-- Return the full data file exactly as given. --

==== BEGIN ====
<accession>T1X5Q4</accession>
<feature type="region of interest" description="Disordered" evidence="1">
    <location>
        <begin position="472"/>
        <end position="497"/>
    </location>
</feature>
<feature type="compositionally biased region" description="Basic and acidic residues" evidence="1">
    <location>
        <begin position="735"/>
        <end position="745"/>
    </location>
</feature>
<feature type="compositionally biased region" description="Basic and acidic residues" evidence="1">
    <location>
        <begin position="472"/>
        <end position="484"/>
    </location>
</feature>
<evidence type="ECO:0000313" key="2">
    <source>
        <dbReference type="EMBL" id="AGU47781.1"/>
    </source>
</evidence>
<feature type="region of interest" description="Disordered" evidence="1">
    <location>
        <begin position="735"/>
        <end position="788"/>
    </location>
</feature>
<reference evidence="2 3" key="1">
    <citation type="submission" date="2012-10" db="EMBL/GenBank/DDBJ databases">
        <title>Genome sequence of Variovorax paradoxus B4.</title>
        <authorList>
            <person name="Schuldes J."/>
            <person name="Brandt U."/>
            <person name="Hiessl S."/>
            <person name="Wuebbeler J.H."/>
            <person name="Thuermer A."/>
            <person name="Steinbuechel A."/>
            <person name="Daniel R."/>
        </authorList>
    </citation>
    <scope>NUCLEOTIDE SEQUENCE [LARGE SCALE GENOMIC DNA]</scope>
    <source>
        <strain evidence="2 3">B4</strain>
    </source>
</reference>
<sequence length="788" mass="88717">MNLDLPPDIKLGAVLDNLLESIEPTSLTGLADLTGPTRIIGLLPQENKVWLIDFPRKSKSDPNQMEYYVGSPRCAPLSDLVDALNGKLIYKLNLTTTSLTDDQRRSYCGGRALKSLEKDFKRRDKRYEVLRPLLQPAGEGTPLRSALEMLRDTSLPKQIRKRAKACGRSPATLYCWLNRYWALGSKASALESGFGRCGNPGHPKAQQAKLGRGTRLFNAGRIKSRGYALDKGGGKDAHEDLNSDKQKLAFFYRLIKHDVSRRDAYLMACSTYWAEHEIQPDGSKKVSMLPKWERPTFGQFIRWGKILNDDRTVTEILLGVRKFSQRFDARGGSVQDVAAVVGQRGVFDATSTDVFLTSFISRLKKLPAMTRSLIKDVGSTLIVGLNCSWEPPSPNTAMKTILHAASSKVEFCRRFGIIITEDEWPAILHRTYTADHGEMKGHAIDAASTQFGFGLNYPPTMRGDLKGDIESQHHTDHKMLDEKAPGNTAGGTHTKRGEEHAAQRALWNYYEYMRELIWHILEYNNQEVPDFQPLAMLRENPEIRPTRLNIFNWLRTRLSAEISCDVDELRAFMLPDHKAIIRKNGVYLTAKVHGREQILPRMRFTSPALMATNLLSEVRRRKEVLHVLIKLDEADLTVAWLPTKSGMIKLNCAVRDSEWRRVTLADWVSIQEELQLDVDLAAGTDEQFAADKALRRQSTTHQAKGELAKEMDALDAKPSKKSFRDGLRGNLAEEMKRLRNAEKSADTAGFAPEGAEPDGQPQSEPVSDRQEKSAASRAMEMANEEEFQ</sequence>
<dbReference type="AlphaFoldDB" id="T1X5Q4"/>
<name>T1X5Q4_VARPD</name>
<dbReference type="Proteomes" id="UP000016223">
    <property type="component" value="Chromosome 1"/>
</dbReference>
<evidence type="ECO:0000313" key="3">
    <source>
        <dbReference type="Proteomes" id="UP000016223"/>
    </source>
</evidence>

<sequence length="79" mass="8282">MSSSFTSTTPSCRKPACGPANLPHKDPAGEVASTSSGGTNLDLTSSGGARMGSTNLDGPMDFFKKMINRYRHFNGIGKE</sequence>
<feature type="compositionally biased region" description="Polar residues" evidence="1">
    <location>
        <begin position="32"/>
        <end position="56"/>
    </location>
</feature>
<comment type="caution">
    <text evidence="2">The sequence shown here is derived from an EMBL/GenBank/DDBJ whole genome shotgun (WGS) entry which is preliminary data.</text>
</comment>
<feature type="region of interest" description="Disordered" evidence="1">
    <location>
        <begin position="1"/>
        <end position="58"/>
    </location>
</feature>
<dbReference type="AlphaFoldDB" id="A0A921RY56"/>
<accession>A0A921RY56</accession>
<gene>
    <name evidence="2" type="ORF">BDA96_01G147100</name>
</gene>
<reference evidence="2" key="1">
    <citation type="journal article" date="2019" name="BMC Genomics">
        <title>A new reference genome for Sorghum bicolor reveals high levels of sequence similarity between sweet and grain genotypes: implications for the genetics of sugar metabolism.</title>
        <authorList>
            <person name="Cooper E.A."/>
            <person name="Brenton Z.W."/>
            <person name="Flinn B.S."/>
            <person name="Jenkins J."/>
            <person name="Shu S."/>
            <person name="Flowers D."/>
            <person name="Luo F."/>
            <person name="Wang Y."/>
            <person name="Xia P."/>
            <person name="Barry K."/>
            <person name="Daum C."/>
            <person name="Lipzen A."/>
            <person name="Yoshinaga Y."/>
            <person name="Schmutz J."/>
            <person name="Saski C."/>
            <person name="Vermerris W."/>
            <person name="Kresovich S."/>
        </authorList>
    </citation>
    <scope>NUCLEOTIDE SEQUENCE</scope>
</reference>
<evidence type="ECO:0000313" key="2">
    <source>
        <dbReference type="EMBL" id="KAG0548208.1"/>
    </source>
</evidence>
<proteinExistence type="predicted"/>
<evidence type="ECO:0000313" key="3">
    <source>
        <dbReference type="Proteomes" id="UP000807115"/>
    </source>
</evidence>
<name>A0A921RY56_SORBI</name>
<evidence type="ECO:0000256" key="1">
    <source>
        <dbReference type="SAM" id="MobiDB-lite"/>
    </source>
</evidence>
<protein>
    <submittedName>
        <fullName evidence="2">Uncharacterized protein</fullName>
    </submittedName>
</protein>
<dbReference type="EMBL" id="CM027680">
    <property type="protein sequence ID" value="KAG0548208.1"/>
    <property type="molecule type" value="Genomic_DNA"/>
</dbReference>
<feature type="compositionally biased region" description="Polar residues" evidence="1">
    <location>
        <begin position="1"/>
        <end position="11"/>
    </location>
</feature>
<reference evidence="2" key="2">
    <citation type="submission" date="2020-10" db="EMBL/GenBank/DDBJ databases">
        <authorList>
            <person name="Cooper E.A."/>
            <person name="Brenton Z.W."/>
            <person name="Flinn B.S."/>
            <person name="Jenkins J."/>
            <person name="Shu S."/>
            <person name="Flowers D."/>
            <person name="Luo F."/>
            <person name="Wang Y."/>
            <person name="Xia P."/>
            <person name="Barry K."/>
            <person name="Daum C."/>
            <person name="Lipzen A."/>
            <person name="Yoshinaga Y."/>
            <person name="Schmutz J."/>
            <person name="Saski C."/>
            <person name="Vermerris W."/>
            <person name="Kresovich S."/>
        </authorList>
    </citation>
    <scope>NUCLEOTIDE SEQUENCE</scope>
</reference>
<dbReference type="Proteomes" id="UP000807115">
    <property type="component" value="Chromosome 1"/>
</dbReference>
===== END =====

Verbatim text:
<accession>T1X5Q4</accession>
<feature type="region of interest" description="Disordered" evidence="1">
    <location>
        <begin position="472"/>
        <end position="497"/>
    </location>
</feature>
<feature type="compositionally biased region" description="Basic and acidic residues" evidence="1">
    <location>
        <begin position="735"/>
        <end position="745"/>
    </location>
</feature>
<feature type="compositionally biased region" description="Basic and acidic residues" evidence="1">
    <location>
        <begin position="472"/>
        <end position="484"/>
    </location>
</feature>
<evidence type="ECO:0000313" key="2">
    <source>
        <dbReference type="EMBL" id="AGU47781.1"/>
    </source>
</evidence>
<feature type="region of interest" description="Disordered" evidence="1">
    <location>
        <begin position="735"/>
        <end position="788"/>
    </location>
</feature>
<reference evidence="2 3" key="1">
    <citation type="submission" date="2012-10" db="EMBL/GenBank/DDBJ databases">
        <title>Genome sequence of Variovorax paradoxus B4.</title>
        <authorList>
            <person name="Schuldes J."/>
            <person name="Brandt U."/>
            <person name="Hiessl S."/>
            <person name="Wuebbeler J.H."/>
            <person name="Thuermer A."/>
            <person name="Steinbuechel A."/>
            <person name="Daniel R."/>
        </authorList>
    </citation>
    <scope>NUCLEOTIDE SEQUENCE [LARGE SCALE GENOMIC DNA]</scope>
    <source>
        <strain evidence="2 3">B4</strain>
    </source>
</reference>
<sequence length="788" mass="88717">MNLDLPPDIKLGAVLDNLLESIEPTSLTGLADLTGPTRIIGLLPQENKVWLIDFPRKSKSDPNQMEYYVGSPRCAPLSDLVDALNGKLIYKLNLTTTSLTDDQRRSYCGGRALKSLEKDFKRRDKRYEVLRPLLQPAGEGTPLRSALEMLRDTSLPKQIRKRAKACGRSPATLYCWLNRYWALGSKASALESGFGRCGNPGHPKAQQAKLGRGTRLFNAGRIKSRGYALDKGGGKDAHEDLNSDKQKLAFFYRLIKHDVSRRDAYLMACSTYWAEHEIQPDGSKKVSMLPKWERPTFGQFIRWGKILNDDRTVTEILLGVRKFSQRFDARGGSVQDVAAVVGQRGVFDATSTDVFLTSFISRLKKLPAMTRSLIKDVGSTLIVGLNCSWEPPSPNTAMKTILHAASSKVEFCRRFGIIITEDEWPAILHRTYTADHGEMKGHAIDAASTQFGFGLNYPPTMRGDLKGDIESQHHTDHKMLDEKAPGNTAGGTHTKRGEEHAAQRALWNYYEYMRELIWHILEYNNQEVPDFQPLAMLRENPEIRPTRLNIFNWLRTRLSAEISCDVDELRAFMLPDHKAIIRKNGVYLTAKVHGREQILPRMRFTSPALMATNLLSEVRRRKEVLHVLIKLDEADLTVAWLPTKSGMIKLNCAVRDSEWRRVTLADWVSIQEELQLDVDLAAGTDEQFAADKALRRQSTTHQAKGELAKEMDALDAKPSKKSFRDGLRGNLAEEMKRLRNAEKSADTAGFAPEGAEPDGQPQSEPVSDRQEKSAASRAMEMANEEEFQ</sequence>
<dbReference type="AlphaFoldDB" id="T1X5Q4"/>
<name>T1X5Q4_VARPD</name>
<dbReference type="Proteomes" id="UP000016223">
    <property type="component" value="Chromosome 1"/>
</dbReference>
<evidence type="ECO:0000313" key="3">
    <source>
        <dbReference type="Proteomes" id="UP000016223"/>
    </source>
</evidence>

<sequence length="79" mass="8282">MSSSFTSTTPSCRKPACGPANLPHKDPAGEVASTSSGGTNLDLTSSGGARMGSTNLDGPMDFFKKMINRYRHFNGIGKE</sequence>
<feature type="compositionally biased region" description="Polar residues" evidence="1">
    <location>
        <begin position="32"/>
        <end position="56"/>
    </location>
</feature>
<comment type="caution">
    <text evidence="2">The sequence shown here is derived from an EMBL/GenBank/DDBJ whole genome shotgun (WGS) entry which is preliminary data.</text>
</comment>
<feature type="region of interest" description="Disordered" evidence="1">
    <location>
        <begin position="1"/>
        <end position="58"/>
    </location>
</feature>
<dbReference type="AlphaFoldDB" id="A0A921RY56"/>
<accession>A0A921RY56</accession>
<gene>
    <name evidence="2" type="ORF">BDA96_01G147100</name>
</gene>
<reference evidence="2" key="1">
    <citation type="journal article" date="2019" name="BMC Genomics">
        <title>A new reference genome for Sorghum bicolor reveals high levels of sequence similarity between sweet and grain genotypes: implications for the genetics of sugar metabolism.</title>
        <authorList>
            <person name="Cooper E.A."/>
            <person name="Brenton Z.W."/>
            <person name="Flinn B.S."/>
            <person name="Jenkins J."/>
            <person name="Shu S."/>
            <person name="Flowers D."/>
            <person name="Luo F."/>
            <person name="Wang Y."/>
            <person name="Xia P."/>
            <person name="Barry K."/>
            <person name="Daum C."/>
            <person name="Lipzen A."/>
            <person name="Yoshinaga Y."/>
            <person name="Schmutz J."/>
            <person name="Saski C."/>
            <person name="Vermerris W."/>
            <person name="Kresovich S."/>
        </authorList>
    </citation>
    <scope>NUCLEOTIDE SEQUENCE</scope>
</reference>
<evidence type="ECO:0000313" key="2">
    <source>
        <dbReference type="EMBL" id="KAG0548208.1"/>
    </source>
</evidence>
<proteinExistence type="predicted"/>
<evidence type="ECO:0000313" key="3">
    <source>
        <dbReference type="Proteomes" id="UP000807115"/>
    </source>
</evidence>
<name>A0A921RY56_SORBI</name>
<evidence type="ECO:0000256" key="1">
    <source>
        <dbReference type="SAM" id="MobiDB-lite"/>
    </source>
</evidence>
<protein>
    <submittedName>
        <fullName evidence="2">Uncharacterized protein</fullName>
    </submittedName>
</protein>
<dbReference type="EMBL" id="CM027680">
    <property type="protein sequence ID" value="KAG0548208.1"/>
    <property type="molecule type" value="Genomic_DNA"/>
</dbReference>
<feature type="compositionally biased region" description="Polar residues" evidence="1">
    <location>
        <begin position="1"/>
        <end position="11"/>
    </location>
</feature>
<reference evidence="2" key="2">
    <citation type="submission" date="2020-10" db="EMBL/GenBank/DDBJ databases">
        <authorList>
            <person name="Cooper E.A."/>
            <person name="Brenton Z.W."/>
            <person name="Flinn B.S."/>
            <person name="Jenkins J."/>
            <person name="Shu S."/>
            <person name="Flowers D."/>
            <person name="Luo F."/>
            <person name="Wang Y."/>
            <person name="Xia P."/>
            <person name="Barry K."/>
            <person name="Daum C."/>
            <person name="Lipzen A."/>
            <person name="Yoshinaga Y."/>
            <person name="Schmutz J."/>
            <person name="Saski C."/>
            <person name="Vermerris W."/>
            <person name="Kresovich S."/>
        </authorList>
    </citation>
    <scope>NUCLEOTIDE SEQUENCE</scope>
</reference>
<dbReference type="Proteomes" id="UP000807115">
    <property type="component" value="Chromosome 1"/>
</dbReference>